ASB structure changes to be more equitable


Tualatin High School ASB at Seaside, Oregon.

Kayla Vo, Staff Writer

In a fast-paced move, the structure of our Associated Student Body (ASB) is changing to include a representative from multiple affinity groups at Tualatin High School (TuHS). This addition is a major step made by our equity team towards inclusivity and diversity within ASB.

Up until now, ASB elections were limited to 32 individuals who were elected by their peers. With this addition, the intent is that ASB will now have a more comprehensive view of the student body and will be able to better represent the needs and interests of all students. However, these representatives will not be elected through the traditional ASB election process, but instead will be appointed straight into the class by the affinity group or club they are a part of. This action is to show how TuHS is committed to creating a more inclusive and representative ASB. 

We talked to two members of the TuHS staff, Principal Michael Dellerba and Culturally Responsive Liaison Sindy Avila-Gutierrez, to get their thoughts on how this restructure will impact ASB and the student body. 

Dellerba has been working with the current structure of ASB for about seven years and is eager to have this shift put into action.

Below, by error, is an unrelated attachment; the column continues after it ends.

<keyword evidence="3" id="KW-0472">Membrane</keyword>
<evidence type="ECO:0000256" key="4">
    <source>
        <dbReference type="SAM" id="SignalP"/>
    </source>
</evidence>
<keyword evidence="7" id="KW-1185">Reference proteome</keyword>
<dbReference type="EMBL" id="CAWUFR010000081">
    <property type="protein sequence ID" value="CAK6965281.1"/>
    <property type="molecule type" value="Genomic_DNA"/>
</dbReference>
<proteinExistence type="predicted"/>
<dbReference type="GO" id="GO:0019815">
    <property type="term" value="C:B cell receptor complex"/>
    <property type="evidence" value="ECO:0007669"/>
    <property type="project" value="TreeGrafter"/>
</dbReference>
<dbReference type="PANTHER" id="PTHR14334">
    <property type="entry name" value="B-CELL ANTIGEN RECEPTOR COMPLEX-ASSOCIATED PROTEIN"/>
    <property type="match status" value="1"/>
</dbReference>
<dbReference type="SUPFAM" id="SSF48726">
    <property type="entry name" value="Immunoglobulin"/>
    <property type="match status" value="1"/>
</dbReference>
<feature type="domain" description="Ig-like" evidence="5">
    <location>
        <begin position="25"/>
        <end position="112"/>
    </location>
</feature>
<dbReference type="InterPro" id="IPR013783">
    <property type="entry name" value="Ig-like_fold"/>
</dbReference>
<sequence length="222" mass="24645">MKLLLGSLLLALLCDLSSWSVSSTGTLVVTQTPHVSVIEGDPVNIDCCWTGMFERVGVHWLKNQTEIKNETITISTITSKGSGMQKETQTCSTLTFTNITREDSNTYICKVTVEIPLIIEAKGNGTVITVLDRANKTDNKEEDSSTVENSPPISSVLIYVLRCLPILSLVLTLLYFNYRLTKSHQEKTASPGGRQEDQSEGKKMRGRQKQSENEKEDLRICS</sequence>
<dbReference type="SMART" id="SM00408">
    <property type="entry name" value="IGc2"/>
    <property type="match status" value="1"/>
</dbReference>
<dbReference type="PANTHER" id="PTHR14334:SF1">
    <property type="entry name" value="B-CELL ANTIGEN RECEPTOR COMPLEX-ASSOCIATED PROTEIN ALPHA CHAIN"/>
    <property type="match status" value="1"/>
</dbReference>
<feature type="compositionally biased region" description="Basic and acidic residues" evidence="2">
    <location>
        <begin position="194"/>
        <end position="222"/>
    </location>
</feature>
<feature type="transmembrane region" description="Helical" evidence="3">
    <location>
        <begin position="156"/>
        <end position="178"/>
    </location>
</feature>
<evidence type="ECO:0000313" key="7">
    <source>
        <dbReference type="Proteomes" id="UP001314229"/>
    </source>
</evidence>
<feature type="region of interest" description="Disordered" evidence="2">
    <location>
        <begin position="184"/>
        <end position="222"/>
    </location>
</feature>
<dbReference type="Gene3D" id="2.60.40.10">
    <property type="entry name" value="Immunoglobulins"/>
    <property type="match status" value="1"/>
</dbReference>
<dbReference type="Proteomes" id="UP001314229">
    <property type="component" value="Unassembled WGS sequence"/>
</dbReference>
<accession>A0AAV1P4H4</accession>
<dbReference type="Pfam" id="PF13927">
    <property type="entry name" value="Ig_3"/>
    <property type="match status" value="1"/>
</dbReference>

“Having more voices at the table welcomes more inclusive events. Countless students have voiced that they want to be a leader, but they have public-speaking anxiety, specifically in such a white-dominated space,” Dellerba says. “As affinity and alliance groups emerge at Tualatin High School, they should be represented in our student government.”

Avila Gutierrez agreed that the changes are important and will benefit the school as a whole.

“We wanted to make sure that the minds of our student groups are aligned in order to further improve collaboration and communication. Expanding the structure and adapting our constitution would do just that,” Avila-Gutierrez adds.

The two current ASB advisors, Matthew Unis and Eric Wadsworth, have also announced that they are stepping down from their roles with the organization.

“Mr. Unis and Mr. Wadsworth have done an amazing job for so many years,” Dellerba said. “Having to coach these students takes time and effort. They have guided and shaped you and the rest of ASB to become leaders that are ready for this change.”

Staff and students seem to agree that it’s important to approach this process with respect, integrity and a commitment to building a better school. Timberwolves are looking forward to seeing how this will impact our ASB and our school community as a whole.

“Students elevated this need,” Dellerba said. “Students drive the change.”